For years, Thomas Buckborough had been looking for ways to add structure to his company's in-house design process. His quest finally bore fruit in the form of this “design project summary” sheet, first shown to him by a member of his peer group and then adapted to fit his company's culture and systems. “The intent of the form is to give anybody who looks at it a quick idea of the project,” Buckborough says.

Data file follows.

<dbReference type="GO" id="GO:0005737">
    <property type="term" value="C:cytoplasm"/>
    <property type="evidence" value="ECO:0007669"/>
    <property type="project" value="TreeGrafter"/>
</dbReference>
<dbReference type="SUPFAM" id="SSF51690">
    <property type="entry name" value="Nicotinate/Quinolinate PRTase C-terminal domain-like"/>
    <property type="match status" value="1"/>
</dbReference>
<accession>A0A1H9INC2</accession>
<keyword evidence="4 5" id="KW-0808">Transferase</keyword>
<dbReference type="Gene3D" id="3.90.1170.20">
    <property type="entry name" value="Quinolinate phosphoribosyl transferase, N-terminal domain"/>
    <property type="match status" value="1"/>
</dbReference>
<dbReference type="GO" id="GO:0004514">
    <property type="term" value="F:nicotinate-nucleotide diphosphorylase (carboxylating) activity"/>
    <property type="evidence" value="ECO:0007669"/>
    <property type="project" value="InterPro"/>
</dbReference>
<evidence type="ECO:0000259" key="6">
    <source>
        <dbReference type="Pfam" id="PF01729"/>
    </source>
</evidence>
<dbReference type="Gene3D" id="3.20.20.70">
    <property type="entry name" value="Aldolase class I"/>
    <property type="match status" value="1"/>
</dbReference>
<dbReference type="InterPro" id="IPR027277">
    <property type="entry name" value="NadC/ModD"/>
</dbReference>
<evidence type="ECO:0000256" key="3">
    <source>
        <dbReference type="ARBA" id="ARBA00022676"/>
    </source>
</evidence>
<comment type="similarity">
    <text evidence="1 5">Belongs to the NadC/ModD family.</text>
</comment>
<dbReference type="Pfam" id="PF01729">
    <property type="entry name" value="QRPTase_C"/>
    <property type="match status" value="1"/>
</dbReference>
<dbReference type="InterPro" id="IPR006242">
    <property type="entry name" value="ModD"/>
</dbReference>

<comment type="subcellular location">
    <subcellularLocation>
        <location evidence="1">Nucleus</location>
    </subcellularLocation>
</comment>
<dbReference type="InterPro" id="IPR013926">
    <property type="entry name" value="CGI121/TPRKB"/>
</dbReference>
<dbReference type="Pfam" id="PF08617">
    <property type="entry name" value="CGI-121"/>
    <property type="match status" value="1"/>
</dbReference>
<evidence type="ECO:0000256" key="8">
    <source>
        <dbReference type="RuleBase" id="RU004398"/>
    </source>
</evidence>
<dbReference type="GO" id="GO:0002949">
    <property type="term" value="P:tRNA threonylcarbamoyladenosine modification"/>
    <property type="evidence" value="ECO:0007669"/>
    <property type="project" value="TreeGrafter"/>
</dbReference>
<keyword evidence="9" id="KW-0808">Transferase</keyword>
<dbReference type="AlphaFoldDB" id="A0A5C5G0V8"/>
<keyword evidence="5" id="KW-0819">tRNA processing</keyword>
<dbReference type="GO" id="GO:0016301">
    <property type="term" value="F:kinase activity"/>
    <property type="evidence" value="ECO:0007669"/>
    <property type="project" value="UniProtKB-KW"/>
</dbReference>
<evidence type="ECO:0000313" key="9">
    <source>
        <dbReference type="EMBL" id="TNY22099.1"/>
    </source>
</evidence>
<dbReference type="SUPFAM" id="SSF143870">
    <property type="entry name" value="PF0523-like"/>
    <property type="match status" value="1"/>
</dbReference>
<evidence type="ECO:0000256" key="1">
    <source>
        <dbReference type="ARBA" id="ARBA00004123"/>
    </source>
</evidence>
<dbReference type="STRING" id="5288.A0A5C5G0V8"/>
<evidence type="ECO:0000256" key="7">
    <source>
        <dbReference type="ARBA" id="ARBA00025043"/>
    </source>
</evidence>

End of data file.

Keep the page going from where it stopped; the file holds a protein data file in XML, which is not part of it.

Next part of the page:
“Anybody” includes the project designer, who fills out the form and refers to it from time to time to check progress; the company's selections manager, who uses it to track the time frame she has to shop for products with clients; the production manager/estimator, so he can plan his schedule; and Buckborough himself, who uses it to check his company's progress and to inform field staff of what's in the pipeline.